Ruth Harrison (June 6 1920 - June 13 2000) was a British animal welfare activist and author. Her book, 'Animal Machines' had a profound and lasting impact on world agriculture, public opinion and the quality of life of millions of farmed animals.
Concerned with welfare standards at a time when animal production was increasing in scale and mechanization, Ruth Harrison set about investigating the situation in a fair and even-handed way. Reporting her findings in this book, Harrison alerted the public to the undeniable suffering of calves living in veal crates and birds in battery cages.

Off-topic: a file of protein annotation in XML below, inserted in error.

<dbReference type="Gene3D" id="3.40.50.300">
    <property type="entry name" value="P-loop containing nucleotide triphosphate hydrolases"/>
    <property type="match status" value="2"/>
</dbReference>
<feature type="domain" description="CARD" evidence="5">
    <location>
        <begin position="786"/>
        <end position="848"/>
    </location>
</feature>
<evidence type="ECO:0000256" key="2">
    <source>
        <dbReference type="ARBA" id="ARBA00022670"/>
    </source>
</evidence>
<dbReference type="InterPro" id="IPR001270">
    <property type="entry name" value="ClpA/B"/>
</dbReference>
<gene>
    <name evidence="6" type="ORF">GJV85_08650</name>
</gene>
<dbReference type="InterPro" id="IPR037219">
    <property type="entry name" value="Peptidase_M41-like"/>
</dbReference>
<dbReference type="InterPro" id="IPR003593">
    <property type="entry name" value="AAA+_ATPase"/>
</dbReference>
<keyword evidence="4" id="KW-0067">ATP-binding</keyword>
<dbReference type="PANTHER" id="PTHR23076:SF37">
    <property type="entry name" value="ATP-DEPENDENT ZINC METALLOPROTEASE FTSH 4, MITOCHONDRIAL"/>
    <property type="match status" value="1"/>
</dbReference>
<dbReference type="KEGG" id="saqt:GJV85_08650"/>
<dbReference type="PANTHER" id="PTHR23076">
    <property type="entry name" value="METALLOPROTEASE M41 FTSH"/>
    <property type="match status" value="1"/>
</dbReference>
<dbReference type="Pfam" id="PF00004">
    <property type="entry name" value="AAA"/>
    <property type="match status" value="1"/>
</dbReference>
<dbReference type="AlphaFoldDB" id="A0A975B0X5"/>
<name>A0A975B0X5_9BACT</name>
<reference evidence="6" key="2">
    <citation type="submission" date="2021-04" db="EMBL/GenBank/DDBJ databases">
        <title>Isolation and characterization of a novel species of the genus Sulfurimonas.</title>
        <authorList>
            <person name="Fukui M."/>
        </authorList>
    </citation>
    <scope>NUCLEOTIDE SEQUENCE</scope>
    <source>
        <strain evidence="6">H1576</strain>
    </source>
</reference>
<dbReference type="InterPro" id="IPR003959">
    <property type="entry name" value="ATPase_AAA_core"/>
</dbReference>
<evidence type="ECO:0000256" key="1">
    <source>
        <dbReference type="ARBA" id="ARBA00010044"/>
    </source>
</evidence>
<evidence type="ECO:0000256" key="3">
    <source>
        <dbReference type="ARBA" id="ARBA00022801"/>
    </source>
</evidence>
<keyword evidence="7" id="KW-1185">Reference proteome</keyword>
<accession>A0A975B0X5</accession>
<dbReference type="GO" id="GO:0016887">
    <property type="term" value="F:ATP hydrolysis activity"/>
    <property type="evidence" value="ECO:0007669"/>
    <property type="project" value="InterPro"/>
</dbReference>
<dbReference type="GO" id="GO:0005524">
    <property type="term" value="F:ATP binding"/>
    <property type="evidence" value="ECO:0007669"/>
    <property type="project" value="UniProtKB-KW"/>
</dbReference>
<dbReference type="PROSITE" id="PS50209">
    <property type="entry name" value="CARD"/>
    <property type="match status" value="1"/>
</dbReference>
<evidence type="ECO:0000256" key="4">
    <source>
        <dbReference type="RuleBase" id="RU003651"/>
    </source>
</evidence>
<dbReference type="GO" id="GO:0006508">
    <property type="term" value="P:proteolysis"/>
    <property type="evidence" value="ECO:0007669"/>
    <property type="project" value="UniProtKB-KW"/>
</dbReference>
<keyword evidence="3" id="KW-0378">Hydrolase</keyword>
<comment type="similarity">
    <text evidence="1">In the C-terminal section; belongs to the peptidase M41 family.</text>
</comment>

The work incited Britain's first welfare legislature- the 1968 Agriculture (Miscellaneous Provisions) Act and also the European Convention for the Protection of Animals Kept for Farming Purposes, which was set up by the Council of Europe in 1976.
In Britain, Ruth served on the Farm Animal Welfare Advisory Committee, (later the Farm Animal Welfare Council), and on those expert independent committees appointed by the Ministry of Agriculture.
In Strasbourg, she participated in the Council of Europe's standing committee of the convention on the protection of animals kept for farming purposes, as representative of the World Society for the Protection of Animals and, latterly, the Eurogroup for Animal Welfare.
She was deeply committed to the work of the Council of Europe and for the past few years, during her final illness, timed her hospital treatments to ensure that she would be fit enough to travel.